Thu 18 Apr 2019

Scottish Law Commission Report on Section 53 of the Title Conditions (Scotland) Act 2003

The Scottish Law Commission ("SLC") published their report on Section 53 of the Title Conditions (Scotland) Act 2003 ("the Act") on 17 April 2019 ("the Report").

The Report deals with the issue of implied rights of enforcement of burdens contained in title deeds by other property owners where the properties are “related” and are subject to a “common scheme” of real burdens. This was introduced by Section 53 of the Act on 28 November 2004.

As long as the burdens were imposed prior to 28 November 2004, the rules of Section 53 apply. Any deeds which were granted after that date have to identify specifically which properties benefit from and are burdened by specific rights.

Whilst Section 53(2) does provide some hypothetical examples of situations where properties are deemed to be "related", somewhat unhelpfully the terms “related” and “common scheme” are not defined in the Act.

Speaking from my own experience in the rural sector, implied rights of enforcement when it comes to split offs from historic Estate Titles are incredibly challenging. It is also an issue which has been raised frequently in the Land Court of Scotland [1].

There have been many criticisms of Section 53 since its enactment. However the main accusations levied against it relate to the uncertainty and complexity of the provisions. In addition many consider   that the application of Section 53 is far too wide and overly generous in conferring rights.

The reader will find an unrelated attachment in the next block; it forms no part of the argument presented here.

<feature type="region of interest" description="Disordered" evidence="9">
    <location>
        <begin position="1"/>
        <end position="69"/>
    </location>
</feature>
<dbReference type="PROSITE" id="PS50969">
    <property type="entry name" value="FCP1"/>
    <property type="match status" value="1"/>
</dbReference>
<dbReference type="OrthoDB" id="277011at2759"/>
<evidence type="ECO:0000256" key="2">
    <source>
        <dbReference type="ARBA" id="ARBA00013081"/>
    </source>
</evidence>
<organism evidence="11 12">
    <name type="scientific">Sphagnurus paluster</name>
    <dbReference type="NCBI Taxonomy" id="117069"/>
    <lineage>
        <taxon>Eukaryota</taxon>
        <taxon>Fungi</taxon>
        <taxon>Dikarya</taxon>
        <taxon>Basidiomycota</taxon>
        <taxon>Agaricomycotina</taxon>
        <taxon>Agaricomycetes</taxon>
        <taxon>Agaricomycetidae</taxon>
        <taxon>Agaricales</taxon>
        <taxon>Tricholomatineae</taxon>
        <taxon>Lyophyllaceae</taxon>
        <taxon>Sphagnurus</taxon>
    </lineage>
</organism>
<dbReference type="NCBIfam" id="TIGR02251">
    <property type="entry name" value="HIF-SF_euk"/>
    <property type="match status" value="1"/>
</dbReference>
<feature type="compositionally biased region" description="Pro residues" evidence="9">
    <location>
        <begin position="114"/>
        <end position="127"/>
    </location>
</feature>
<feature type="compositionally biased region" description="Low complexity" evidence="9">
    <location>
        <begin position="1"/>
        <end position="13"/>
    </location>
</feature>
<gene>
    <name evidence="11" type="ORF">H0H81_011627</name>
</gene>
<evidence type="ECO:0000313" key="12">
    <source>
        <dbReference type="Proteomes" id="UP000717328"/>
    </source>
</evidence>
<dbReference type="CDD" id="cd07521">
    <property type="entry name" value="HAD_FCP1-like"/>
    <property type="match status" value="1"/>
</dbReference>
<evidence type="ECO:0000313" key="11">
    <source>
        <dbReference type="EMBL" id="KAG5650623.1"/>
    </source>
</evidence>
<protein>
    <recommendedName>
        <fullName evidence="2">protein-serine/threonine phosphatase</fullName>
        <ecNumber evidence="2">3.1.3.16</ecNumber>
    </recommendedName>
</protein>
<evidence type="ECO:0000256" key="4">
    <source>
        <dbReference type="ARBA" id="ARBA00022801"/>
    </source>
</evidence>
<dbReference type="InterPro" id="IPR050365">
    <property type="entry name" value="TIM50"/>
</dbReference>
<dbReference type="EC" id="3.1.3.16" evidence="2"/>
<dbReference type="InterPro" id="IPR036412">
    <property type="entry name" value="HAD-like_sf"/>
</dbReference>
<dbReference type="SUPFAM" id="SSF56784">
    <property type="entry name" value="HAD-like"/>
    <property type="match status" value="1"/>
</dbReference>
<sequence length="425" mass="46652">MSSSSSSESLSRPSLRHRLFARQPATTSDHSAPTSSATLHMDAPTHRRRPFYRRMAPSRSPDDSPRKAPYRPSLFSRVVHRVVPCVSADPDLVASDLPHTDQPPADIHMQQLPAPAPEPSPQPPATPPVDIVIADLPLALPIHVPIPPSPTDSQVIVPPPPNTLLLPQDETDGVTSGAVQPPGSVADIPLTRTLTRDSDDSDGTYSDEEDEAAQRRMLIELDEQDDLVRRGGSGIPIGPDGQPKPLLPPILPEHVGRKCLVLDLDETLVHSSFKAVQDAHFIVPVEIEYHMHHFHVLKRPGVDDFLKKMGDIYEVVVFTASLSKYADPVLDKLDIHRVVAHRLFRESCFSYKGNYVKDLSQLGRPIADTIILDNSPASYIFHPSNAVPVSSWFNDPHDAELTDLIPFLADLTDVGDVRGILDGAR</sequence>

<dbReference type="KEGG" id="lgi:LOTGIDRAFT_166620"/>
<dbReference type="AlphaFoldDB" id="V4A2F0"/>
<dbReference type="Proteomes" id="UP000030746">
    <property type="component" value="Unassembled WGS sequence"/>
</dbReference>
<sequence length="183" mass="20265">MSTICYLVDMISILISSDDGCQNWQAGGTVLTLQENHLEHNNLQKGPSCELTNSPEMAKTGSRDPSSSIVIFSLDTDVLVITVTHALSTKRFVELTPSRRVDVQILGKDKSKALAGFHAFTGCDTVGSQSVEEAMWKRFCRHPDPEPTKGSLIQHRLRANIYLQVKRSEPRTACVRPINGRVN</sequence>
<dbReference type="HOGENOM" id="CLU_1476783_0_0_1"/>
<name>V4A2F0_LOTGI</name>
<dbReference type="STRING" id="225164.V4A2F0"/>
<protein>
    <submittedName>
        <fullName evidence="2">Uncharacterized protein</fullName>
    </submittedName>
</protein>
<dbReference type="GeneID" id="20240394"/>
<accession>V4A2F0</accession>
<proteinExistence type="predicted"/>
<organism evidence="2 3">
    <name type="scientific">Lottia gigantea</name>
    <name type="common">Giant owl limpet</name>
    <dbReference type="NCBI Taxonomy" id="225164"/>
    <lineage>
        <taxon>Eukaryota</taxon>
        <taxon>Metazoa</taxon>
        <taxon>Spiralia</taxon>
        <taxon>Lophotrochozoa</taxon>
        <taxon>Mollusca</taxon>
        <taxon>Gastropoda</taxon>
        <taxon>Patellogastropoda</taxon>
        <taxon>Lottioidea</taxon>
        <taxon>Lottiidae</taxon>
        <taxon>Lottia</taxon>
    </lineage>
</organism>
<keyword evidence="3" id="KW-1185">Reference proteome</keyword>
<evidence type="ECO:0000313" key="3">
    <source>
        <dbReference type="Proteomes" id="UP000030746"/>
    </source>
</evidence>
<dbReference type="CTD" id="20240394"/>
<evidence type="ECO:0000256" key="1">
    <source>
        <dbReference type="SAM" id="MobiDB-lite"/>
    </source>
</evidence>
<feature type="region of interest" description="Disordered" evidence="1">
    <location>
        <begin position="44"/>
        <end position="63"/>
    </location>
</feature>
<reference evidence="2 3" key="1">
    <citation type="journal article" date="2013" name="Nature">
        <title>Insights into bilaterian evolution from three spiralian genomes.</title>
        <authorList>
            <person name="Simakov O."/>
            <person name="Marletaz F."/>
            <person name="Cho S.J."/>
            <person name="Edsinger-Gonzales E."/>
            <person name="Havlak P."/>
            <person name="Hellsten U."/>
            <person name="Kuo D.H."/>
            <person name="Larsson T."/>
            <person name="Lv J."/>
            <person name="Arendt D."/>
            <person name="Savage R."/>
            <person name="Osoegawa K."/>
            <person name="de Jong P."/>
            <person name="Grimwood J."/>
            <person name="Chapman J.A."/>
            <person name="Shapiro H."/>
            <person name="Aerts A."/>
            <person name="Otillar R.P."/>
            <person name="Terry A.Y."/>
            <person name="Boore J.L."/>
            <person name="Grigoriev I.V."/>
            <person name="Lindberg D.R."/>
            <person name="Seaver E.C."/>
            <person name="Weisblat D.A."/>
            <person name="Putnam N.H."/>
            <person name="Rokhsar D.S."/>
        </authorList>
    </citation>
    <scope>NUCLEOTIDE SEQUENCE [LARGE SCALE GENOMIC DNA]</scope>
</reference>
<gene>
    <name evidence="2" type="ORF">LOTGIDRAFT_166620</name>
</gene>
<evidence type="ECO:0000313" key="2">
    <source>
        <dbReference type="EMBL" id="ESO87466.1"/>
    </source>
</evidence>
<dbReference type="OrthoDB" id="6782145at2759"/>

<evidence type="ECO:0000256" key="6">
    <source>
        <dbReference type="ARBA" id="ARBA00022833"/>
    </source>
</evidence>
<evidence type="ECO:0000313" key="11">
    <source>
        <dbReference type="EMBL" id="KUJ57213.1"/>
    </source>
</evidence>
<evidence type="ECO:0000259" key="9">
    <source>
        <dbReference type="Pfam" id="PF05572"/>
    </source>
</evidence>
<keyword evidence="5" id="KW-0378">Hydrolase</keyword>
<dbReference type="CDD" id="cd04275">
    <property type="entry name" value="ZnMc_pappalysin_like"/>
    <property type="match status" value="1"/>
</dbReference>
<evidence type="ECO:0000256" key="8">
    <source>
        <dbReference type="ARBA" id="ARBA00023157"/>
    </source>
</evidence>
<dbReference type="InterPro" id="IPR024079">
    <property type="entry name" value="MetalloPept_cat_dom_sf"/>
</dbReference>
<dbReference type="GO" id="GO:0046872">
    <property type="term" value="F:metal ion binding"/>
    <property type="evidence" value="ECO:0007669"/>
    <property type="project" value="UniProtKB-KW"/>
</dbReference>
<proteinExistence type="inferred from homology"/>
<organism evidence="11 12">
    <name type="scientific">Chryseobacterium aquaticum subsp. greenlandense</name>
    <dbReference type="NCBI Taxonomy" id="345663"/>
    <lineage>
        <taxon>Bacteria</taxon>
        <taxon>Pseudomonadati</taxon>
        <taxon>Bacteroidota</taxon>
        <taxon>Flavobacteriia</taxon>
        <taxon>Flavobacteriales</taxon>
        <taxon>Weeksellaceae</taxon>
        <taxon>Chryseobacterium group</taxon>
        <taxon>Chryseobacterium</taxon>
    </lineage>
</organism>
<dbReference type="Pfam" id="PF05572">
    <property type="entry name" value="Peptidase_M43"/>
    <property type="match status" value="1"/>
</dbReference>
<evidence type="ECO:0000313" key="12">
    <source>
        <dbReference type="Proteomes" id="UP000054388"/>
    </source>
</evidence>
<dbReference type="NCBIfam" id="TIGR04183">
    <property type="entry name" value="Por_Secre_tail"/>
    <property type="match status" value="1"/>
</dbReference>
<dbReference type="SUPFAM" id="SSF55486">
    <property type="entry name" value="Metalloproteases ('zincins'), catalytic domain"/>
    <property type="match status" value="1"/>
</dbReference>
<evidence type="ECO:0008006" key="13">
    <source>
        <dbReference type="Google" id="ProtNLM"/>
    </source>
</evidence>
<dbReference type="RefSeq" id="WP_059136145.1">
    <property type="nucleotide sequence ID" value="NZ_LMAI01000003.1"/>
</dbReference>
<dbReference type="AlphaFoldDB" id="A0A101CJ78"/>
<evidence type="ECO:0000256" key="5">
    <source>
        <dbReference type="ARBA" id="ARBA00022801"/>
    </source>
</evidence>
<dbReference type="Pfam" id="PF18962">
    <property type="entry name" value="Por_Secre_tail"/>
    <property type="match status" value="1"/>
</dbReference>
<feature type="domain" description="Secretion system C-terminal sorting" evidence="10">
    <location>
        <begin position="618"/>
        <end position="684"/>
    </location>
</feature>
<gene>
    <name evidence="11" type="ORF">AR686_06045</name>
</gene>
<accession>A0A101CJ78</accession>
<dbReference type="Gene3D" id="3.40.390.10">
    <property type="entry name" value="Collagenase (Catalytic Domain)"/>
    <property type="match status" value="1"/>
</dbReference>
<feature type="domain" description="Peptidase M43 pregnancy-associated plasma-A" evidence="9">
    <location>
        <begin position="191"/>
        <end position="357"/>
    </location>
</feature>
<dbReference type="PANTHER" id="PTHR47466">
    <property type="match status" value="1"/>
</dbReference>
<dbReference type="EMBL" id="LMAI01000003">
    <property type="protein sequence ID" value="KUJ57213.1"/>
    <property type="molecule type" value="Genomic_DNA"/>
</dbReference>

SLC have recommended in the Report :

  • The replacement of section 53 (and section 52) with one clear provision which covers implied rights to enforce real burdens in common schemes;
  • A clear definition of the term “common scheme”;
  • A new provision replacing the hypothetical examples in Section 53 with clear rules on what constitutes a related property; and
  • A scheme under which existing rights in terms of Sections 52 and 53 could be preserved by the registration of a formal notice.

The reforms proposed are most definitely welcome and will hopefully bring some clarity to the enforceability of real burdens.

If you have any queries about the enforceability (or otherwise) of burdens in your title deeds, please do not hesitate to be in touch with us.

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